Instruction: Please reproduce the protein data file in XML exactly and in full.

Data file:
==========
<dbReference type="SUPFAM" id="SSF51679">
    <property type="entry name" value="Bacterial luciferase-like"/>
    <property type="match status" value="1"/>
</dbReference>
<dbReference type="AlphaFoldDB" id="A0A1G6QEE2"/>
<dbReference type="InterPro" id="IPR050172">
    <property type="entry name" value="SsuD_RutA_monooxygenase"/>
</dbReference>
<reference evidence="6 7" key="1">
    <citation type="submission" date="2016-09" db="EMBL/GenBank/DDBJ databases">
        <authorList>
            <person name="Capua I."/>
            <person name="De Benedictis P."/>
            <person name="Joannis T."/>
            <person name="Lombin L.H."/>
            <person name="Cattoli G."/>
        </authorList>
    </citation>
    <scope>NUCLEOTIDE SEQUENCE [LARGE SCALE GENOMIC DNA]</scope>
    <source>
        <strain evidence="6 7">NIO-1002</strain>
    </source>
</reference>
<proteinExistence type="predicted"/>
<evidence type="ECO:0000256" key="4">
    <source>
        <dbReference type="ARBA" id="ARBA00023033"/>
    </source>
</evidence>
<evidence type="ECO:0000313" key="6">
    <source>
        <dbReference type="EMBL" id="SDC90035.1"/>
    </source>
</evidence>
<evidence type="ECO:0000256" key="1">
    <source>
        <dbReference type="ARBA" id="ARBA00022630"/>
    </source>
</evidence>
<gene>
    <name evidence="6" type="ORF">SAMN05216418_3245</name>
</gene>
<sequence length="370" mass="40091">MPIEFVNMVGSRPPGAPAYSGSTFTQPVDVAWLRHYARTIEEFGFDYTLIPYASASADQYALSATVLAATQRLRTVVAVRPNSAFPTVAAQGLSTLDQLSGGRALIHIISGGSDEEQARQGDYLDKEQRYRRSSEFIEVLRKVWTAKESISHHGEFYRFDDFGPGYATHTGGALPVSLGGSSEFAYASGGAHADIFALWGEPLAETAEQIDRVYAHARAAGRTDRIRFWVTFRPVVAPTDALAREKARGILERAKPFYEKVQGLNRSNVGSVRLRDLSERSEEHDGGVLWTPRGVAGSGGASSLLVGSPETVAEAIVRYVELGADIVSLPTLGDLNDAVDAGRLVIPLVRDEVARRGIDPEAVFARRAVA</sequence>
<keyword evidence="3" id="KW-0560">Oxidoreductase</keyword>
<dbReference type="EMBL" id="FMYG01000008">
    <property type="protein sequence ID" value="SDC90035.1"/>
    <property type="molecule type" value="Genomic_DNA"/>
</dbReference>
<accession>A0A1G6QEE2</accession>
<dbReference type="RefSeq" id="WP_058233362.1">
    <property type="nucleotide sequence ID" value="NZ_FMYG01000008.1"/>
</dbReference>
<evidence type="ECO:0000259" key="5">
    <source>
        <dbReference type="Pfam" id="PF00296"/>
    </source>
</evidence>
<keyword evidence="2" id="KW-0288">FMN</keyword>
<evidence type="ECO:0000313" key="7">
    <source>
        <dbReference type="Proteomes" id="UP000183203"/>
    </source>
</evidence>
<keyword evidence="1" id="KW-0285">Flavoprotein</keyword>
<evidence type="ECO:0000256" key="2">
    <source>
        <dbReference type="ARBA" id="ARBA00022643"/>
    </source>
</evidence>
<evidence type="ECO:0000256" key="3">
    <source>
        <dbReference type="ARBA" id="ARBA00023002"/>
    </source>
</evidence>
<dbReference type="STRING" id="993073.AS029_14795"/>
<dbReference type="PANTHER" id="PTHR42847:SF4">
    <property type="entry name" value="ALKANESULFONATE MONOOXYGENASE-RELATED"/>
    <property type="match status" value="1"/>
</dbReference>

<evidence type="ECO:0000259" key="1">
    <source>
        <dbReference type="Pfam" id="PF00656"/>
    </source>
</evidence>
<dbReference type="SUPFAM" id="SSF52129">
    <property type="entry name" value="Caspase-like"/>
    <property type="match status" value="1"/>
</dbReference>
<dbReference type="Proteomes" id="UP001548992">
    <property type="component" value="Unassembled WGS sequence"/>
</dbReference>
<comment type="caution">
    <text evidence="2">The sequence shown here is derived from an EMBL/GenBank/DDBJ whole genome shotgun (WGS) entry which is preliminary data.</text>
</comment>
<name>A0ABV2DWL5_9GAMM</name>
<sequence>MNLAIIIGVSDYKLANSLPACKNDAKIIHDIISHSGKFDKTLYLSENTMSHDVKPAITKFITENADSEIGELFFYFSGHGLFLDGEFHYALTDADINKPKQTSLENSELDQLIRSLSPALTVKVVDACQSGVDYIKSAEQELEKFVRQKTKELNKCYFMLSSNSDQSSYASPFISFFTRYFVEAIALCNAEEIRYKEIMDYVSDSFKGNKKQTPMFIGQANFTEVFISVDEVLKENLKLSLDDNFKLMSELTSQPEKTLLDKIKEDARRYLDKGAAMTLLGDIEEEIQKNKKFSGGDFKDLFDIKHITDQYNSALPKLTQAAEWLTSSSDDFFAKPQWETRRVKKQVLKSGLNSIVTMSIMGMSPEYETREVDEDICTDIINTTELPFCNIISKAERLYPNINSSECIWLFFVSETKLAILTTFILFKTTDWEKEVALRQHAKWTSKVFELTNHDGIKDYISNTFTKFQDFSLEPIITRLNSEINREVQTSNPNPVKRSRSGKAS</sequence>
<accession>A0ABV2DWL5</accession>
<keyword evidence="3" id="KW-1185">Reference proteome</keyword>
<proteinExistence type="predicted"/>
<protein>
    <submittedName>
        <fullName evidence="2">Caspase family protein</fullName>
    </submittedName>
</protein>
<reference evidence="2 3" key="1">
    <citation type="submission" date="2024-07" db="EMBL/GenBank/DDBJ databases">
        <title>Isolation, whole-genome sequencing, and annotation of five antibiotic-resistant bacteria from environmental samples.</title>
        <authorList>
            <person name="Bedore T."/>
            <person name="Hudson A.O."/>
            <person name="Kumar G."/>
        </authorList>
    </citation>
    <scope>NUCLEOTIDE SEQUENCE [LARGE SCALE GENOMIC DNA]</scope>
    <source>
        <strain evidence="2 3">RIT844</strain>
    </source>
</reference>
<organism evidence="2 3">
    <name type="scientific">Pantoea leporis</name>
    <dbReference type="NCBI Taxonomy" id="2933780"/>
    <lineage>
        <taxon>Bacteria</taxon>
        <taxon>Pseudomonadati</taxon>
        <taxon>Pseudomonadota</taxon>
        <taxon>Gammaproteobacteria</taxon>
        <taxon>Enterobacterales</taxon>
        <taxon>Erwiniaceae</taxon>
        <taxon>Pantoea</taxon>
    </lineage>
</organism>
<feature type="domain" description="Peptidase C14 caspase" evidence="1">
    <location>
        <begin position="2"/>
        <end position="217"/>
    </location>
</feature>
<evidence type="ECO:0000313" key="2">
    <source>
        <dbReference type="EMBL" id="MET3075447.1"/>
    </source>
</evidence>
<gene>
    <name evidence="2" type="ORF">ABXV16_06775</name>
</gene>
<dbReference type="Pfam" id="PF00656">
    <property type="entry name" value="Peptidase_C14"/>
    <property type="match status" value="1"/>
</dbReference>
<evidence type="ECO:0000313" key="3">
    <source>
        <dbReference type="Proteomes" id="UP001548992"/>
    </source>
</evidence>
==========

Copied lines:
<dbReference type="SUPFAM" id="SSF51679">
    <property type="entry name" value="Bacterial luciferase-like"/>
    <property type="match status" value="1"/>
</dbReference>
<dbReference type="AlphaFoldDB" id="A0A1G6QEE2"/>
<dbReference type="InterPro" id="IPR050172">
    <property type="entry name" value="SsuD_RutA_monooxygenase"/>
</dbReference>
<reference evidence="6 7" key="1">
    <citation type="submission" date="2016-09" db="EMBL/GenBank/DDBJ databases">
        <authorList>
            <person name="Capua I."/>
            <person name="De Benedictis P."/>
            <person name="Joannis T."/>
            <person name="Lombin L.H."/>
            <person name="Cattoli G."/>
        </authorList>
    </citation>
    <scope>NUCLEOTIDE SEQUENCE [LARGE SCALE GENOMIC DNA]</scope>
    <source>
        <strain evidence="6 7">NIO-1002</strain>
    </source>
</reference>
<proteinExistence type="predicted"/>
<evidence type="ECO:0000256" key="4">
    <source>
        <dbReference type="ARBA" id="ARBA00023033"/>
    </source>
</evidence>
<evidence type="ECO:0000313" key="6">
    <source>
        <dbReference type="EMBL" id="SDC90035.1"/>
    </source>
</evidence>
<evidence type="ECO:0000256" key="1">
    <source>
        <dbReference type="ARBA" id="ARBA00022630"/>
    </source>
</evidence>
<gene>
    <name evidence="6" type="ORF">SAMN05216418_3245</name>
</gene>
<sequence length="370" mass="40091">MPIEFVNMVGSRPPGAPAYSGSTFTQPVDVAWLRHYARTIEEFGFDYTLIPYASASADQYALSATVLAATQRLRTVVAVRPNSAFPTVAAQGLSTLDQLSGGRALIHIISGGSDEEQARQGDYLDKEQRYRRSSEFIEVLRKVWTAKESISHHGEFYRFDDFGPGYATHTGGALPVSLGGSSEFAYASGGAHADIFALWGEPLAETAEQIDRVYAHARAAGRTDRIRFWVTFRPVVAPTDALAREKARGILERAKPFYEKVQGLNRSNVGSVRLRDLSERSEEHDGGVLWTPRGVAGSGGASSLLVGSPETVAEAIVRYVELGADIVSLPTLGDLNDAVDAGRLVIPLVRDEVARRGIDPEAVFARRAVA</sequence>
<keyword evidence="3" id="KW-0560">Oxidoreductase</keyword>
<dbReference type="EMBL" id="FMYG01000008">
    <property type="protein sequence ID" value="SDC90035.1"/>
    <property type="molecule type" value="Genomic_DNA"/>
</dbReference>
<accession>A0A1G6QEE2</accession>
<dbReference type="RefSeq" id="WP_058233362.1">
    <property type="nucleotide sequence ID" value="NZ_FMYG01000008.1"/>
</dbReference>
<evidence type="ECO:0000259" key="5">
    <source>
        <dbReference type="Pfam" id="PF00296"/>
    </source>
</evidence>
<keyword evidence="2" id="KW-0288">FMN</keyword>
<evidence type="ECO:0000313" key="7">
    <source>
        <dbReference type="Proteomes" id="UP000183203"/>
    </source>
</evidence>
<keyword evidence="1" id="KW-0285">Flavoprotein</keyword>
<evidence type="ECO:0000256" key="2">
    <source>
        <dbReference type="ARBA" id="ARBA00022643"/>
    </source>
</evidence>
<evidence type="ECO:0000256" key="3">
    <source>
        <dbReference type="ARBA" id="ARBA00023002"/>
    </source>
</evidence>
<dbReference type="STRING" id="993073.AS029_14795"/>
<dbReference type="PANTHER" id="PTHR42847:SF4">
    <property type="entry name" value="ALKANESULFONATE MONOOXYGENASE-RELATED"/>
    <property type="match status" value="1"/>
</dbReference>

<evidence type="ECO:0000259" key="1">
    <source>
        <dbReference type="Pfam" id="PF00656"/>
    </source>
</evidence>
<dbReference type="SUPFAM" id="SSF52129">
    <property type="entry name" value="Caspase-like"/>
    <property type="match status" value="1"/>
</dbReference>
<dbReference type="Proteomes" id="UP001548992">
    <property type="component" value="Unassembled WGS sequence"/>
</dbReference>
<comment type="caution">
    <text evidence="2">The sequence shown here is derived from an EMBL/GenBank/DDBJ whole genome shotgun (WGS) entry which is preliminary data.</text>
</comment>
<name>A0ABV2DWL5_9GAMM</name>
<sequence>MNLAIIIGVSDYKLANSLPACKNDAKIIHDIISHSGKFDKTLYLSENTMSHDVKPAITKFITENADSEIGELFFYFSGHGLFLDGEFHYALTDADINKPKQTSLENSELDQLIRSLSPALTVKVVDACQSGVDYIKSAEQELEKFVRQKTKELNKCYFMLSSNSDQSSYASPFISFFTRYFVEAIALCNAEEIRYKEIMDYVSDSFKGNKKQTPMFIGQANFTEVFISVDEVLKENLKLSLDDNFKLMSELTSQPEKTLLDKIKEDARRYLDKGAAMTLLGDIEEEIQKNKKFSGGDFKDLFDIKHITDQYNSALPKLTQAAEWLTSSSDDFFAKPQWETRRVKKQVLKSGLNSIVTMSIMGMSPEYETREVDEDICTDIINTTELPFCNIISKAERLYPNINSSECIWLFFVSETKLAILTTFILFKTTDWEKEVALRQHAKWTSKVFELTNHDGIKDYISNTFTKFQDFSLEPIITRLNSEINREVQTSNPNPVKRSRSGKAS</sequence>
<accession>A0ABV2DWL5</accession>
<keyword evidence="3" id="KW-1185">Reference proteome</keyword>
<proteinExistence type="predicted"/>
<protein>
    <submittedName>
        <fullName evidence="2">Caspase family protein</fullName>
    </submittedName>
</protein>
<reference evidence="2 3" key="1">
    <citation type="submission" date="2024-07" db="EMBL/GenBank/DDBJ databases">
        <title>Isolation, whole-genome sequencing, and annotation of five antibiotic-resistant bacteria from environmental samples.</title>
        <authorList>
            <person name="Bedore T."/>
            <person name="Hudson A.O."/>
            <person name="Kumar G."/>
        </authorList>
    </citation>
    <scope>NUCLEOTIDE SEQUENCE [LARGE SCALE GENOMIC DNA]</scope>
    <source>
        <strain evidence="2 3">RIT844</strain>
    </source>
</reference>
<organism evidence="2 3">
    <name type="scientific">Pantoea leporis</name>
    <dbReference type="NCBI Taxonomy" id="2933780"/>
    <lineage>
        <taxon>Bacteria</taxon>
        <taxon>Pseudomonadati</taxon>
        <taxon>Pseudomonadota</taxon>
        <taxon>Gammaproteobacteria</taxon>
        <taxon>Enterobacterales</taxon>
        <taxon>Erwiniaceae</taxon>
        <taxon>Pantoea</taxon>
    </lineage>
</organism>
<feature type="domain" description="Peptidase C14 caspase" evidence="1">
    <location>
        <begin position="2"/>
        <end position="217"/>
    </location>
</feature>
<evidence type="ECO:0000313" key="2">
    <source>
        <dbReference type="EMBL" id="MET3075447.1"/>
    </source>
</evidence>
<gene>
    <name evidence="2" type="ORF">ABXV16_06775</name>
</gene>
<dbReference type="Pfam" id="PF00656">
    <property type="entry name" value="Peptidase_C14"/>
    <property type="match status" value="1"/>
</dbReference>
<evidence type="ECO:0000313" key="3">
    <source>
        <dbReference type="Proteomes" id="UP001548992"/>
    </source>
</evidence>